Most articles I read on startup companies discuss the process of building the product, acquiring the customers, or scaling the team. However, I’ve been thinking about the way startup CEOs feel while they’re building their company as opposed to what they do. One side of the story is the energy and excitement of building a company. All CEOs believe the juice is worth the squeeze. However, sometimes the squeeze can be hard.
So much of what we read is nearly romantic in nature, for example, the creation of an MVP, the pursuit of the customer, or product-market fit. Fit? How many startup CEOs wake up every morning feeling like they ‘fit,’ or have found ‘fit,’ or, for that matter, even know what ‘fit’ means?
Consider the word optimize. What percentage of startup CEOs feel like they’re ‘optimizing’ on a daily basis? I know a large number of CEOs use the word. But, when they say optimize, how frequently do they really mean “search,” or, “fixing stuff that doesn’t work.”
I don’t know of a framework or process that helps startup CEOs understand how to manage “how it feels” to run a startup. I find that interesting because much of the time it’s harder to feel good while being a CEO than it is to do a good job being a CEO.
In my experience with dozens of startup CEOs, here are some of the thing they feel on a daily basis when things get tough:
- Fit is bullshit Most of the CEOs I know would never admit to feeling ‘fit.’ Growing a company means constantly pushing it and its employees into unfamiliar territory. Companies and people feel out of place in unfamiliar territory until they adjust. CEOs spend more time feeling out of place, than fit.
- Never the hammer, always the nail In a startup, shit flows uphill and that leads to the CEO. There’s always a set of issues a CEO can’t share with anyone. It’s his cross to bear and he works through it as best he can. He takes it home at night and it keeps him up and unfortunately, it’s rarely a constructive issue.
- Simplicity is a unicorn
“If one more person tells me to focus on simplification, their life is going to get really complicated.”
There’s nothing simple about building a startup. A CEO figures out how to make buying pen and paper a complicated decision. After all, he could spend that $25 on nine google adwords. Simplicity might be the most frustrating word in the English language to a startup CEO. (Ok, that’s not true, everyone knows that ‘Pivot’ holds that distinction).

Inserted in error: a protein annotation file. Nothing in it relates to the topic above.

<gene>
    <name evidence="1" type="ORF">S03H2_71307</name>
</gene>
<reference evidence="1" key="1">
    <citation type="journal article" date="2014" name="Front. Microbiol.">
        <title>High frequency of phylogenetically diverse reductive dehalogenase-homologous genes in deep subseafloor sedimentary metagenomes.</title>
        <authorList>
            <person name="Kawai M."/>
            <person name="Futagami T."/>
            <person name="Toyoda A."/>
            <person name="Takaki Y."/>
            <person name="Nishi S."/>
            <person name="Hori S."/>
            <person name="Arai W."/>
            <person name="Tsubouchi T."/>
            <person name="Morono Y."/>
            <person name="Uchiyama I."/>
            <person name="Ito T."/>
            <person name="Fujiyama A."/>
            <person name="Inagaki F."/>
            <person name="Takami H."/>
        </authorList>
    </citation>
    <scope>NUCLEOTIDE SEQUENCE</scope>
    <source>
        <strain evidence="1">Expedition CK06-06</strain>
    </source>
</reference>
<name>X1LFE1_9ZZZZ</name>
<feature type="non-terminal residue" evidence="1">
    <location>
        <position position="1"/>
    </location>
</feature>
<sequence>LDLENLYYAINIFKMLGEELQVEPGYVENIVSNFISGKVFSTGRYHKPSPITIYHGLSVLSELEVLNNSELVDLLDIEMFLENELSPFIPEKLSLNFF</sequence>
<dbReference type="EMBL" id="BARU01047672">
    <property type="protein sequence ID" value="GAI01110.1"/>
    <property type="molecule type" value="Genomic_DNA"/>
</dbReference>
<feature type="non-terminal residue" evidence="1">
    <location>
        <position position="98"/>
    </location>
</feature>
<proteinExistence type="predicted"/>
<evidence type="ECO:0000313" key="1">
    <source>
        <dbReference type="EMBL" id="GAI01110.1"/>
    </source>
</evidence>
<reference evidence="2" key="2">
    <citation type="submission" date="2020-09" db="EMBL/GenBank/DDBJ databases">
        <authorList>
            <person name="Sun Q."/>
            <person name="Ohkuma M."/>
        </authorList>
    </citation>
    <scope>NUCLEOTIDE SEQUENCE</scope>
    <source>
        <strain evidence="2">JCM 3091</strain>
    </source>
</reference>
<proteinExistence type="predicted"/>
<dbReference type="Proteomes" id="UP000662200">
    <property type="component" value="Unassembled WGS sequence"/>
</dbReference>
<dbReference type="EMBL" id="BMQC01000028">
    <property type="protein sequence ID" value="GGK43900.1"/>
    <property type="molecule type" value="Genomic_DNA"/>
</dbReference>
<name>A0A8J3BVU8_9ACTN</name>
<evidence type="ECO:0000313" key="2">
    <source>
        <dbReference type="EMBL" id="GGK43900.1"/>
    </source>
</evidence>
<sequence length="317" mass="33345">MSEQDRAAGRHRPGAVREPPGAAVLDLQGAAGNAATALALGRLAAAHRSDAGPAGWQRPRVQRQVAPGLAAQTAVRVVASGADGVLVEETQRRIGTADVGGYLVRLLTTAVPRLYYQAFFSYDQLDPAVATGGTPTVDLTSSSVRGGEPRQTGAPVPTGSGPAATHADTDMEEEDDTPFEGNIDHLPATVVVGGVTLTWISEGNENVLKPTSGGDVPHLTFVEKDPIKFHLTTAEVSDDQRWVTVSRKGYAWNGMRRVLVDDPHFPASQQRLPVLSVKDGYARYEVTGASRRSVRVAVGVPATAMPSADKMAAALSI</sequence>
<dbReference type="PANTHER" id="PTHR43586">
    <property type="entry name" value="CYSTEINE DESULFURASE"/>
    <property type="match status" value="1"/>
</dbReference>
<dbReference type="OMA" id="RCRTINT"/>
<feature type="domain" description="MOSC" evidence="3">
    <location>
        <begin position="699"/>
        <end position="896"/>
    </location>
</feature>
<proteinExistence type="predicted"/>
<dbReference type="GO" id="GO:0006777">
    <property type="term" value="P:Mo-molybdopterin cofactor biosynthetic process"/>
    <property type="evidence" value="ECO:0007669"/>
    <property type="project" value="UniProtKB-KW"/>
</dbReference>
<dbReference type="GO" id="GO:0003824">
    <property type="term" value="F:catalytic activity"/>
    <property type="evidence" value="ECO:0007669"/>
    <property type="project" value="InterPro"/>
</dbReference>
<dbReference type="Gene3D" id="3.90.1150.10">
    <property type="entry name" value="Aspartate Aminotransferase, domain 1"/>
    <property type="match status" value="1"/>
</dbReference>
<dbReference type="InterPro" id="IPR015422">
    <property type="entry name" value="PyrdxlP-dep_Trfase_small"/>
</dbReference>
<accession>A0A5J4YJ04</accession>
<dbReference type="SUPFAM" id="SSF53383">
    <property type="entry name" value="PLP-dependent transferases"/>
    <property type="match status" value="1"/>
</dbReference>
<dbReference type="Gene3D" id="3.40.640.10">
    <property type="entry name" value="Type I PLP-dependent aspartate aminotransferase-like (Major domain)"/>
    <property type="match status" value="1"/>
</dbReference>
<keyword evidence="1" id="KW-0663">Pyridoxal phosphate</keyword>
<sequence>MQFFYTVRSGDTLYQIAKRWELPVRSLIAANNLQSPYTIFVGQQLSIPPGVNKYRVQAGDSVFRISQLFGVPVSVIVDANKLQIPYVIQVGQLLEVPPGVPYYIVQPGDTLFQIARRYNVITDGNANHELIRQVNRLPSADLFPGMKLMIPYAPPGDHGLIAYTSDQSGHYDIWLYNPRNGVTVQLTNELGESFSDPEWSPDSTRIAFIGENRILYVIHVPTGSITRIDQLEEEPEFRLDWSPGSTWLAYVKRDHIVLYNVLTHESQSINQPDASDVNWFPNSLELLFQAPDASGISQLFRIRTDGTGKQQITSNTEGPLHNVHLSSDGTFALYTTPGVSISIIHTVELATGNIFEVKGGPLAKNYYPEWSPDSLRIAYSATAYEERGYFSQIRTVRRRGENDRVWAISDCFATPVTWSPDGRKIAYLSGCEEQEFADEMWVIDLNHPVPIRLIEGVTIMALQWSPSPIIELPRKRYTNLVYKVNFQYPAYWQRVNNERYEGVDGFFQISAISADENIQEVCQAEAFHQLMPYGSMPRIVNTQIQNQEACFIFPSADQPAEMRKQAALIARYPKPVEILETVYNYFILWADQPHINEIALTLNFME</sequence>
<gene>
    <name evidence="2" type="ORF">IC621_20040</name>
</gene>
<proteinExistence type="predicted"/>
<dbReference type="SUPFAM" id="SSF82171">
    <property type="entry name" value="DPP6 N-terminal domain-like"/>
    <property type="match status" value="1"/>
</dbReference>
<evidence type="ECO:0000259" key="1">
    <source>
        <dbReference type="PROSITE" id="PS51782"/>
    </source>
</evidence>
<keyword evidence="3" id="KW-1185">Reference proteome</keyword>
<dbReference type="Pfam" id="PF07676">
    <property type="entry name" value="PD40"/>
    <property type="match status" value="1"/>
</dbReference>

If you’re a startup CEO, I suspect you’re going to feel these things at some point. Turns out, product management processes and analytical data on your customer funnels do little to help you manage these feelings. Startup CEOs should be prepared for these feelings and have a process to manage them, just like they have a process for managing everything else.
Here’s my suggested process: make something small, everyday.
In my experience, making something is one of the most cathartic exercises that can instill a feeling of accomplishment. The key is to keep what you make small. Don’t set out to make a grandiose change or strategic artifact. Keep it small and if possible, social. Don't worry about whether or not the task is the job of the CEO. All CEOs started as something else and many of them are parlaying their original craft into a business. Revisit your craft, it's ok to do so for 20 minutes a day. After all, you're the CEO. Do some data entry with the team, wireframe an idea and share it with your team, call two customers and document their success and share it with your team. 20 minutes, get in, get out, look at what you made and pat yourself on the back for the result. The result will be a small demonstration of simple, optimized, fit. By the end of the week you’ll have 5 results you've created. By the end of the month you’ll have 20.
Personally, I dig into helping our portfolio companies create their financial models by playing in Excel. I know there are others that can do that, but I do some of it because for now, it's my thing.
All CEOs believe the little things matter in their businesses. Take some time to do one little thing a day that guarantees you'll enjoy how you feel about your business.